• Moderators may suspend the motion/voting ritual if the class is brainstorming and putting ideas on the board/transparency. Otherwise, each statement will need to be seconded and voted upon before it may be placed on the board.
  • The moderator will announce everything taking place for other citizens to hear.

    Classroom Rules

  • Place rules one through five here. Have the students create them.

    Sample created by Grand Ledge High School students, 1999

    Teacher Note: Items may be added or deleted based on need. The Sample Classroom Constitution is only an outline. I allow my classes to create their own eligibility, quorum and procedures for town meetings. After a two-day break, they then use their "Classroom Constitution" to create their classroom rules. I then type up the entire document, title it "Classroom Constitution" and have each student glue a copy in their notebooks as a reference. The students usually have town meetings four or five times during a semester, as I and as they see fit. After this mini-unit, I then launch into my unit on the Constitution.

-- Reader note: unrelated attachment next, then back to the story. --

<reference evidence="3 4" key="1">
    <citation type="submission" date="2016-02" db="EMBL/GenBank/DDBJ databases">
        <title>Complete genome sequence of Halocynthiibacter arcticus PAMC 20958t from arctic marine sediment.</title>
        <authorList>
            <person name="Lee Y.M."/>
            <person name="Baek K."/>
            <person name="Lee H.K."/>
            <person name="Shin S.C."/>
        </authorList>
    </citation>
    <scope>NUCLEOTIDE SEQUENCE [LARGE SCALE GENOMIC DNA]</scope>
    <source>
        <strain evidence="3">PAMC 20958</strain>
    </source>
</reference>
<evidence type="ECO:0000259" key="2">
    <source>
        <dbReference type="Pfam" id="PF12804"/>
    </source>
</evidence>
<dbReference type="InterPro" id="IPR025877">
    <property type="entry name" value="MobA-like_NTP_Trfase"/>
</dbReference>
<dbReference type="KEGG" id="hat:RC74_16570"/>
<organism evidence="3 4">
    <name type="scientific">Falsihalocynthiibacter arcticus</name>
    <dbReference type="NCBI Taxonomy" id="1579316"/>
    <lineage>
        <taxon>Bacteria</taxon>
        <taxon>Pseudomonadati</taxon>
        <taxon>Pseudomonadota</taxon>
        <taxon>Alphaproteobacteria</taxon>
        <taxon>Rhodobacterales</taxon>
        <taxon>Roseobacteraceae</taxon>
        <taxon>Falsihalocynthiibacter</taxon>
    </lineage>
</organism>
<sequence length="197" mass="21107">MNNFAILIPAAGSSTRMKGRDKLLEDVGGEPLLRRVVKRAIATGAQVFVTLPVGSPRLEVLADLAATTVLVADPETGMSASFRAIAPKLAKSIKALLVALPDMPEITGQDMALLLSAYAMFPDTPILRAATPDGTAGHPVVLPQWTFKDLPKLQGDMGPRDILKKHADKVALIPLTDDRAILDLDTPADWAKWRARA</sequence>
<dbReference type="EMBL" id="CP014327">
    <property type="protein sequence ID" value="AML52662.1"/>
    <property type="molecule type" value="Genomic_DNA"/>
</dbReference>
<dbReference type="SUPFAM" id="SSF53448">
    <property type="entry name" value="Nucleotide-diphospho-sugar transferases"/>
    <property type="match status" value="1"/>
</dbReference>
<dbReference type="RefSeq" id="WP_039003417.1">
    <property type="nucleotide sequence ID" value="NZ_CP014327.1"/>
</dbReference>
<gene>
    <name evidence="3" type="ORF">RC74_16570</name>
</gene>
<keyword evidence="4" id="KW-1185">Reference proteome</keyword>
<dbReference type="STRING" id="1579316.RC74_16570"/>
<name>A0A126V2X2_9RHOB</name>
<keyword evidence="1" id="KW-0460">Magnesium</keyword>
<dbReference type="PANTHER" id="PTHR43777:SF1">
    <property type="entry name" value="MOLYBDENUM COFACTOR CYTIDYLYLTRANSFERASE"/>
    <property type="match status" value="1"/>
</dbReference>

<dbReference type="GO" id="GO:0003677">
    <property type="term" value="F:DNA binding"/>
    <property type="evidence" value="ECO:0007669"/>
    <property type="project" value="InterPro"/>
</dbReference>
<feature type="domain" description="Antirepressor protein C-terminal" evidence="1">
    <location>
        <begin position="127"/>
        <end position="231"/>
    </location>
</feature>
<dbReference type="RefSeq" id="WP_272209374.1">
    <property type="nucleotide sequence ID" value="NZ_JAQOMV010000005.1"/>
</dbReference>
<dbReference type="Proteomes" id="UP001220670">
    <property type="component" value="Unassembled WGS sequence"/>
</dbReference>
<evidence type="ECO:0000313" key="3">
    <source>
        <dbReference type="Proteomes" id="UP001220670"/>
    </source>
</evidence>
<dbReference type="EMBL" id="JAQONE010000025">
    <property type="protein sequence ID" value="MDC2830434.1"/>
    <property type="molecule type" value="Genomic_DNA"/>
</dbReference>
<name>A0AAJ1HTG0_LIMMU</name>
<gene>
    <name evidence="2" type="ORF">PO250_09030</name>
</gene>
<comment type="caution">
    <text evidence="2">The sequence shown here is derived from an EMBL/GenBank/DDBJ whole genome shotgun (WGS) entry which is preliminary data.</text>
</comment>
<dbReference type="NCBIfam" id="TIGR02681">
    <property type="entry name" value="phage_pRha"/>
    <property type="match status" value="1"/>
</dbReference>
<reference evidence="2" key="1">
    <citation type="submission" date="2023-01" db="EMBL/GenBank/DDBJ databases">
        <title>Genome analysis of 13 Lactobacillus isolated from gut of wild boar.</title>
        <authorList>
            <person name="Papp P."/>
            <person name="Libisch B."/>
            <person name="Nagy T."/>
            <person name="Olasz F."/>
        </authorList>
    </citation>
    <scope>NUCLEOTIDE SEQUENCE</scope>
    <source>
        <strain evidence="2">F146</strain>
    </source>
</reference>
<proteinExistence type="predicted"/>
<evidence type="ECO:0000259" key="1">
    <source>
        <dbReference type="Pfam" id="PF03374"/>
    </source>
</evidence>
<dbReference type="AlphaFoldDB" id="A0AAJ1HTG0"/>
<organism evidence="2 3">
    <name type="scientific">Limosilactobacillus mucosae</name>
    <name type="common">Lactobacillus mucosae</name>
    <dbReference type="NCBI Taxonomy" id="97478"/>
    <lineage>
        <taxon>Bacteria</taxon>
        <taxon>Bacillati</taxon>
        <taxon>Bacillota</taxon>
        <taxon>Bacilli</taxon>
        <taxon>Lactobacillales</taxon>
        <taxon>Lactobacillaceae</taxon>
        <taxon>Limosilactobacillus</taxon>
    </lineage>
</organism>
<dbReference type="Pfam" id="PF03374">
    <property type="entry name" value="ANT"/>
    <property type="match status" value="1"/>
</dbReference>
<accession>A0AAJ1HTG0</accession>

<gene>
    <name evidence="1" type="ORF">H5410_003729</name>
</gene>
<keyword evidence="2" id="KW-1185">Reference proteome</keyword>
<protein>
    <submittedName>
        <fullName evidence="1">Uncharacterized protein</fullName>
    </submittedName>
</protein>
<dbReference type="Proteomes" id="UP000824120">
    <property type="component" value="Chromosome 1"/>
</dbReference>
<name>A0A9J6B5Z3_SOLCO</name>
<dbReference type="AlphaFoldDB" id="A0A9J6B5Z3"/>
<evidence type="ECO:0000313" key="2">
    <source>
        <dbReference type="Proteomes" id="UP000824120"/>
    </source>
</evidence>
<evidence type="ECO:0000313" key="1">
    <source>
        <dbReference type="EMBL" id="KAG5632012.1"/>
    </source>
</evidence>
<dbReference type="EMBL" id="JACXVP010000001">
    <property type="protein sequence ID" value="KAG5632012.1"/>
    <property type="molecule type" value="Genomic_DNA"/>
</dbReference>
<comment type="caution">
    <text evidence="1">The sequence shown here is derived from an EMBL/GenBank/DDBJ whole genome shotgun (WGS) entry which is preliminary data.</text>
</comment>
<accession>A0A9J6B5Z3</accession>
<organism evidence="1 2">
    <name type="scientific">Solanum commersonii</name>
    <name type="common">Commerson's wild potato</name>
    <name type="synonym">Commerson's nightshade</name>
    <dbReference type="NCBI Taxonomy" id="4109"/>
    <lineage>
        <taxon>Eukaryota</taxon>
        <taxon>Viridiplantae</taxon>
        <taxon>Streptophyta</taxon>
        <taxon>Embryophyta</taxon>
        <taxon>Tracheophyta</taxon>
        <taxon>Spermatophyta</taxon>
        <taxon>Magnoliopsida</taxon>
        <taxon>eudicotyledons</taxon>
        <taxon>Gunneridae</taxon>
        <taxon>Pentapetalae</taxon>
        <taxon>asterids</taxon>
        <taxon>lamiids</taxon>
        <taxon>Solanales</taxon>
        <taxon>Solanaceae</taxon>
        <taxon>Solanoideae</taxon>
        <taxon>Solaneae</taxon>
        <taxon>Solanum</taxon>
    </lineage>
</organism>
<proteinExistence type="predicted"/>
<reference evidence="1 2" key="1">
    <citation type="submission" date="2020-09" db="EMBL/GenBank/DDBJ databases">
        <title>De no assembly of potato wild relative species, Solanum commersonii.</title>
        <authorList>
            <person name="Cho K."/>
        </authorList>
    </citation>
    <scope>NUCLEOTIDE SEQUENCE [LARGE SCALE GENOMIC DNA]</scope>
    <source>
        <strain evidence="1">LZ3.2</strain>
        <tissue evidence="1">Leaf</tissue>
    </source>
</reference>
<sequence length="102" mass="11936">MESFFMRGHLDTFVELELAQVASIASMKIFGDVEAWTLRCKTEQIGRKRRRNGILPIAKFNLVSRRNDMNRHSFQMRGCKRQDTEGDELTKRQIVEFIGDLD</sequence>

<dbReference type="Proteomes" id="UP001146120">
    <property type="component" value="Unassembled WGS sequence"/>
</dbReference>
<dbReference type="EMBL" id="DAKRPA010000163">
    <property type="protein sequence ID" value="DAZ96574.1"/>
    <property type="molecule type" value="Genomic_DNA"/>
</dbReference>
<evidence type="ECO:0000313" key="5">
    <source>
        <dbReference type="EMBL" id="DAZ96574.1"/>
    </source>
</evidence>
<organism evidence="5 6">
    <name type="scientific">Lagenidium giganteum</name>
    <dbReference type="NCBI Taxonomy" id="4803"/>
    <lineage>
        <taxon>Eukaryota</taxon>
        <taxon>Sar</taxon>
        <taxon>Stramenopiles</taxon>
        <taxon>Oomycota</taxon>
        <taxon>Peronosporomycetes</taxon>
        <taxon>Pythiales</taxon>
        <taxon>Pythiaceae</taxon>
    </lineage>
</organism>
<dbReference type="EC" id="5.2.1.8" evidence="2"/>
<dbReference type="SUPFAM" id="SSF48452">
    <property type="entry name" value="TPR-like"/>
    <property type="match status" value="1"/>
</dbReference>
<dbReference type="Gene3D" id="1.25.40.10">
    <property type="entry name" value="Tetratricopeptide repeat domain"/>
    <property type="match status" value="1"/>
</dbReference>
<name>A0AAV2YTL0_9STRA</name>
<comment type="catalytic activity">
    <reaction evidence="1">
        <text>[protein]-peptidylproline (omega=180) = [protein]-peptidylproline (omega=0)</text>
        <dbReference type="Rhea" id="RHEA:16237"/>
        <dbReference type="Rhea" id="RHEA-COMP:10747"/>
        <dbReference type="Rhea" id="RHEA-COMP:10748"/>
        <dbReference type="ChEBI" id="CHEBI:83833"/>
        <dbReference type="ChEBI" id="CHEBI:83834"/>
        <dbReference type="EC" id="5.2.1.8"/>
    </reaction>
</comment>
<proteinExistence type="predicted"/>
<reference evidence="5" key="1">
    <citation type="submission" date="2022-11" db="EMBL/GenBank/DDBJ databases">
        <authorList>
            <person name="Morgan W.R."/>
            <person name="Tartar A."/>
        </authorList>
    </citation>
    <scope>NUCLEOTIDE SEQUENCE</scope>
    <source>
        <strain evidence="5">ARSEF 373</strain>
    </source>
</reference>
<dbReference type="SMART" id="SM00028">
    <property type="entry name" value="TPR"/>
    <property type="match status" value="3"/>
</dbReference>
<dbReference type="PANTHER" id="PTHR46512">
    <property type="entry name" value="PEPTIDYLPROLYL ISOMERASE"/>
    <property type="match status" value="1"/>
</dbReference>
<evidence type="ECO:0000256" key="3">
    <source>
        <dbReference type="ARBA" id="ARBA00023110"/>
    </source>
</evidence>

• Handout 3Print Handout 3

    Principles of Parliamentary Procedure


    I. History of Parliamentary Procedure

    A. The "Parli Pro" used today comes from Robert's Rules of Order.

    B. Henry Martyn Robert did not know how to run an effective meeting.

    a. He studied parliamentary law.
    b. He wrote a user friendly how-to manual in 1876.
    c. His ninth edition of Robert's Rules of Order was published in 1990.

    C. Purpose of Parliamentary Procedure

    a. To provide order to a meeting
    b. To provide focus for the meeting
    c. To ensure fairness for all members of the meeting

    D. General Principles of "Parli Pro"

    a. Majority rule/minority rights
    b. Deal with one matter at a time
    c. Members have rights & obligations
    1. Right to be heard
    2. Right to oppose
    3. Right to request information


    Philanthropy Framework: